- Communicating highly-technical and complex information in a way that is easily understood
- Keeping the proposal content repository up to date as changes occur
Proposal development consultant
A proposal development consultant is an outside expert hired to improve proposals. Likely, you won’t require the expertise of a consultant for every proposal, but they can be a key part of your proposal team when needed. For example, proposal consultants can assist in understanding the challenges and unique needs of a particular market.
Proposal development consultants can take on a wide range of responsibilities, depending on the needs of your organization. From reviewing and polishing proposal content to optimizing your entire RFP management process, you can find a consultant for nearly any proposal need.
- Highly organized and motivated
- Deep industry expertise
- Knowledge of proposal trends and best practices
- Change management
- Cultivating an understanding of business objectives
- Building meaningful relationships with proposal teams and SMEs
- Navigating complex corporate structures
Executive-level reviewer and approver
Before a proposal is submitted, it should undergo an executive-level review. The final reviewer should have the authority to approve the proposal. In addition, they should not have been involved in the creation of the proposal, in order to bring a fresh, unbiased perspective to the process.
The executive-level reviewer is the final stop before the proposal is sent back to the customer. Moreover, they are responsible for ensuring that the proposal is an accurate reflection of their organization. Finally, they affirm that the opportunity, if won, would contribute to the greater goals of the business.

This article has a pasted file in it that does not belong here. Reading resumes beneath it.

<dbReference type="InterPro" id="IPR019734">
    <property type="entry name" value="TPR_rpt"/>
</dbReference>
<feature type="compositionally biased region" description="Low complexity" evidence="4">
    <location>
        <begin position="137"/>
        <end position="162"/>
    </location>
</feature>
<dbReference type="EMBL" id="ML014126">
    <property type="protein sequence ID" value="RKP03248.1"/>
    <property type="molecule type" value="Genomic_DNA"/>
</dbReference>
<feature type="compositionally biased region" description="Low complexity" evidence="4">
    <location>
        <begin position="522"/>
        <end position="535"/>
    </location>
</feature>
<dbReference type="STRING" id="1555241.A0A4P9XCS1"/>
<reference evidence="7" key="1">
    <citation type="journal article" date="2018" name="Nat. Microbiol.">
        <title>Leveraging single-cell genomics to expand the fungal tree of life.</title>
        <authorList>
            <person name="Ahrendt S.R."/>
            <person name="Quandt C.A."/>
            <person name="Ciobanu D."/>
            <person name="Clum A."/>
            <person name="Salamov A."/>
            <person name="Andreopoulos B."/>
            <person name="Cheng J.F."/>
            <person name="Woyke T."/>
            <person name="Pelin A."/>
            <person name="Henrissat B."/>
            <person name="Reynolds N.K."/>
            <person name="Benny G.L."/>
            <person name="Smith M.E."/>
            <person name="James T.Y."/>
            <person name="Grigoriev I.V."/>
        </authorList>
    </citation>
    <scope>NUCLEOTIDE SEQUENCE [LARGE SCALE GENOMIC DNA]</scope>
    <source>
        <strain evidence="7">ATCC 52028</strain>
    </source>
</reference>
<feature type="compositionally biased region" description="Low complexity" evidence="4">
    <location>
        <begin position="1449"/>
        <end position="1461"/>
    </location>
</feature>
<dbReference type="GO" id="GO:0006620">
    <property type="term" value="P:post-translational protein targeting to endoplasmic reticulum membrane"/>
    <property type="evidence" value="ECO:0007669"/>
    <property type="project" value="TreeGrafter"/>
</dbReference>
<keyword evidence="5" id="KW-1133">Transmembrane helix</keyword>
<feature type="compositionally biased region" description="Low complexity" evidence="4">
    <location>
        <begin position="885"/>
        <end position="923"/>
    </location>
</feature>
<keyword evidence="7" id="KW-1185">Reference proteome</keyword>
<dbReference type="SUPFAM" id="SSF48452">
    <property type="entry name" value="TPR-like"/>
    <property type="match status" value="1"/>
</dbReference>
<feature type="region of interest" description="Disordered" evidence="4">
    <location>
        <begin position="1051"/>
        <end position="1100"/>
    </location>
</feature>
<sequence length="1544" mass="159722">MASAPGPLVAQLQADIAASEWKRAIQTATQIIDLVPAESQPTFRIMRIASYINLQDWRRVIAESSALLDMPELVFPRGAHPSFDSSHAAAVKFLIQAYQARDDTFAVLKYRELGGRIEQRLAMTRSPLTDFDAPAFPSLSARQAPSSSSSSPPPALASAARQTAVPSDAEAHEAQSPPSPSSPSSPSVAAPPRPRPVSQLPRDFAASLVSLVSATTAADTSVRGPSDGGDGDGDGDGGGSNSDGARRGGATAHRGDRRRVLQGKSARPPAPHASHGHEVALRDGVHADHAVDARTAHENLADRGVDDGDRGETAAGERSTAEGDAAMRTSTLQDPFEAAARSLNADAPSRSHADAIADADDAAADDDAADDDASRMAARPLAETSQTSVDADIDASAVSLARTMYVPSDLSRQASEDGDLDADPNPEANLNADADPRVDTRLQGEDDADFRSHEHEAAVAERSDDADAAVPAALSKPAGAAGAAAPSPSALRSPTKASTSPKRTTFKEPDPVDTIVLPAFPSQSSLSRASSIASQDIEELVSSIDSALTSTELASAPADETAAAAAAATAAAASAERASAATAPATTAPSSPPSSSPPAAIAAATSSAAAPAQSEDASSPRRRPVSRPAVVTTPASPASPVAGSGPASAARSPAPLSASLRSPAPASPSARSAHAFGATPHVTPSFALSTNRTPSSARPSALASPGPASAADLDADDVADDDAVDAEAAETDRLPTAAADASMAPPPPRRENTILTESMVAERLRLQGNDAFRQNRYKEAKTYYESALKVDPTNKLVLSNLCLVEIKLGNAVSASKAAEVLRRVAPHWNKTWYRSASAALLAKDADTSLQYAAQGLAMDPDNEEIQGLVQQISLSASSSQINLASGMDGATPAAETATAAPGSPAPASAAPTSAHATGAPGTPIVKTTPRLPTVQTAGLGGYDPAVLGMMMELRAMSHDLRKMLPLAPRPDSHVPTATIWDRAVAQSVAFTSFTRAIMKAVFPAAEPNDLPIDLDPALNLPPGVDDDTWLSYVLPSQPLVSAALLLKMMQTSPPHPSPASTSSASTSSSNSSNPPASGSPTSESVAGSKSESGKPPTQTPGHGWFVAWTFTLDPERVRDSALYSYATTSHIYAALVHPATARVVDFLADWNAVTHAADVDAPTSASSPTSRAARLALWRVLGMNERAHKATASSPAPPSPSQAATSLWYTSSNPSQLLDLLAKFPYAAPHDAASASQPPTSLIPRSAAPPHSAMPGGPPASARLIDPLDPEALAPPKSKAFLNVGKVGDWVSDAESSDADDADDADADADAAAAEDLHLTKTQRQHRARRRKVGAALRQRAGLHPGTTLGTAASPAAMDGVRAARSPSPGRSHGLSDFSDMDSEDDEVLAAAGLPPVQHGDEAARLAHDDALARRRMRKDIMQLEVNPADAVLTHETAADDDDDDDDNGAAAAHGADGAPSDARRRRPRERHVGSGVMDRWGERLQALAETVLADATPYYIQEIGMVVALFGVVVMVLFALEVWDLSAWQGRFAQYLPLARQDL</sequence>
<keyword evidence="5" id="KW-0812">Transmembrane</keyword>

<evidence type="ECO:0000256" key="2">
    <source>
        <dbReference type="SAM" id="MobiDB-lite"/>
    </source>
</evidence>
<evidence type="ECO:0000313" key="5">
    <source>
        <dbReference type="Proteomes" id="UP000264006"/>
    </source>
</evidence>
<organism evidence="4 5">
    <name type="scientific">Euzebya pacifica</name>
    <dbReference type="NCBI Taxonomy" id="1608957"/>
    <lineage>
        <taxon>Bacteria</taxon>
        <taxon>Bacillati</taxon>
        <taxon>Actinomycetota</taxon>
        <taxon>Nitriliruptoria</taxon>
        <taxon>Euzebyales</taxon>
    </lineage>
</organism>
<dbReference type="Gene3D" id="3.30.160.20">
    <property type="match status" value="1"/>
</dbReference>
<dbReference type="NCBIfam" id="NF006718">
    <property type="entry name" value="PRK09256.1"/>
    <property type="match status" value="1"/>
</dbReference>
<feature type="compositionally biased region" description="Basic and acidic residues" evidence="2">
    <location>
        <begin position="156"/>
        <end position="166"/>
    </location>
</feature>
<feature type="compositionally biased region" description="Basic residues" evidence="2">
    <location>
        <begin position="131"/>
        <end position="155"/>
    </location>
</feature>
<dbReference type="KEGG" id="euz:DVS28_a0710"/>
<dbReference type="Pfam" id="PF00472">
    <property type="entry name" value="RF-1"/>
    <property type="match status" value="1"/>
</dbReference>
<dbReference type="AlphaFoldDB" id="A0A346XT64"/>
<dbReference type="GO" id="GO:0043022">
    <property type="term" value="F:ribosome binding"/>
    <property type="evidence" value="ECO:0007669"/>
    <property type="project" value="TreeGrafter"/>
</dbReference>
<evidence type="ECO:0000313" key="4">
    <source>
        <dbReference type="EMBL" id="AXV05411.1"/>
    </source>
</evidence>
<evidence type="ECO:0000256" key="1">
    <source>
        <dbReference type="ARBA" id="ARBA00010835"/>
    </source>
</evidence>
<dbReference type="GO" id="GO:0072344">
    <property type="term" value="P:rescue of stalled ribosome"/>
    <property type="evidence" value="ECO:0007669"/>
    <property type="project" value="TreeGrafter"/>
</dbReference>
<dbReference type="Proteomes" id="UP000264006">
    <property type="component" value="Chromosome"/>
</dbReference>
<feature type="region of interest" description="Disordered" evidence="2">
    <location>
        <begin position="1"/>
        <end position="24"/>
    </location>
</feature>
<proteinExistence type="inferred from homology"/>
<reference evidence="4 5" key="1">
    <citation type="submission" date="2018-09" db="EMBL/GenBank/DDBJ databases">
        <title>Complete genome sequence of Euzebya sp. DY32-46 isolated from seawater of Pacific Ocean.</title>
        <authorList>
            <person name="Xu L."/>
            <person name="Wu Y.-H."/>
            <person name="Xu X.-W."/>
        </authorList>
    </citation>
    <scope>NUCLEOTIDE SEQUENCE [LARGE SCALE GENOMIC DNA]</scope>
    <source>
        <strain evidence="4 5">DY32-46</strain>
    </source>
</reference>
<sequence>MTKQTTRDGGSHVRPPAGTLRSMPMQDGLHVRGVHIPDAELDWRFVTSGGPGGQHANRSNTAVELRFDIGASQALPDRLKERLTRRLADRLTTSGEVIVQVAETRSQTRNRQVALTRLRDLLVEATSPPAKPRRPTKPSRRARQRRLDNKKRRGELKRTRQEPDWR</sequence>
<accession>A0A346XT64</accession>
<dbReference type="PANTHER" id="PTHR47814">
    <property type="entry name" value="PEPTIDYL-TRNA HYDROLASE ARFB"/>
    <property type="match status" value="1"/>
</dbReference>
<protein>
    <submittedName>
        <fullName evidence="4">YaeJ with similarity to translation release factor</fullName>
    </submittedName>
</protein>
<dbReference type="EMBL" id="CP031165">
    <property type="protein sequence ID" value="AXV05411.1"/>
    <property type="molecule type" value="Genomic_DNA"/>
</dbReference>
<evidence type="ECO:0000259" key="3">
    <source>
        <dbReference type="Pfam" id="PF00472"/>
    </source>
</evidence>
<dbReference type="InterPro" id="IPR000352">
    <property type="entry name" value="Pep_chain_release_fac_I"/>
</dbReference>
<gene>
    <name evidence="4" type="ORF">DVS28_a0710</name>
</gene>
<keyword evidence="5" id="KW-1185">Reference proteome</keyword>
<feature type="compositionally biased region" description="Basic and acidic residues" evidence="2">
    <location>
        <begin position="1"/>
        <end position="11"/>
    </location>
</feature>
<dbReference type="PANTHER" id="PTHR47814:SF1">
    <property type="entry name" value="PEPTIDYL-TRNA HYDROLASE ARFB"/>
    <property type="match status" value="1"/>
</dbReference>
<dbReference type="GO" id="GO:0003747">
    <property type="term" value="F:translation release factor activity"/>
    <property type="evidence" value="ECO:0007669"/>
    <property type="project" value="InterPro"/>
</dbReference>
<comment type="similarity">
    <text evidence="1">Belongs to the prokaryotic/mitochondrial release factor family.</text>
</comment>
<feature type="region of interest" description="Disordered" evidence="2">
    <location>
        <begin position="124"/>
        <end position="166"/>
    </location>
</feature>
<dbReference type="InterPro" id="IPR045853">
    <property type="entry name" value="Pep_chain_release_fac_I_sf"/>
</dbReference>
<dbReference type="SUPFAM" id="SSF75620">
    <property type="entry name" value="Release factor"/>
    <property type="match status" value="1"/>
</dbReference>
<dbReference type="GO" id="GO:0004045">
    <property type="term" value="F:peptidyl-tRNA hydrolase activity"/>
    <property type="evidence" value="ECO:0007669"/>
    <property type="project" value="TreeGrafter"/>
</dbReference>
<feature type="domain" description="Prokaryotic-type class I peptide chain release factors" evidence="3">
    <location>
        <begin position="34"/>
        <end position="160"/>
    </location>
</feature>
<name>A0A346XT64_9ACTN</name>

- Big-picture perspective
- Detail-oriented and thorough
- Knowledgeable of overall business vision and goals
- Managing rapid review turnarounds
- Understanding opportunity context and background
Additional players: Large proposal team roles and responsibilities
While smaller teams may have roles that take on several responsibilities, in large businesses it is not uncommon to have proposal teams made of 20-30 people. Certainly, with teams this size, roles become even more focused on specific aspects of the proposal process. These additional players would work alongside the proposal coordinator and other key roles.
- Business development manager: This person is responsible for finding RFPs or leads. After they find the leads, they work to qualify them for your business.
- Capture manager: The capture manager receives the qualified lead from the business development manager and begins to research the potential customer. As they research the opportunity, they create a strategy for winning the business. Then they define the business’s competitive advantages. Subsequently, when the customer issues an RFP, the capture manager receives it. They pass the information as well as their strategy and research on to the proposal coordinator/manager.
- Cost strategist: Through capture planning, the cost strategist ensures that the proposal’s pricing is compliant, competitive and compatible with the needs set out in the RFP.
- Proposal writers: Proposal writers bring it all together. They incorporate the proposal strategy determined by the capture manager. Additionally, they collaborate with subject matter experts to convey knowledge while maintaining the brand voice.
- Graphic designer: From illustrations to layout and design, the graphic designer is responsible for creating a perfectly-formatted proposal.
- Editor: Responsible for the technical accuracy and style of the proposal, the editor ensures that the brand’s terminology and voice are consistent throughout.
- Review team leader/member: For lengthy or complex proposals, the review team leader assigns teams to review sections of the proposal. Chiefly, they coordinate and relay any feedback from review bid team members to the proposal coordinator.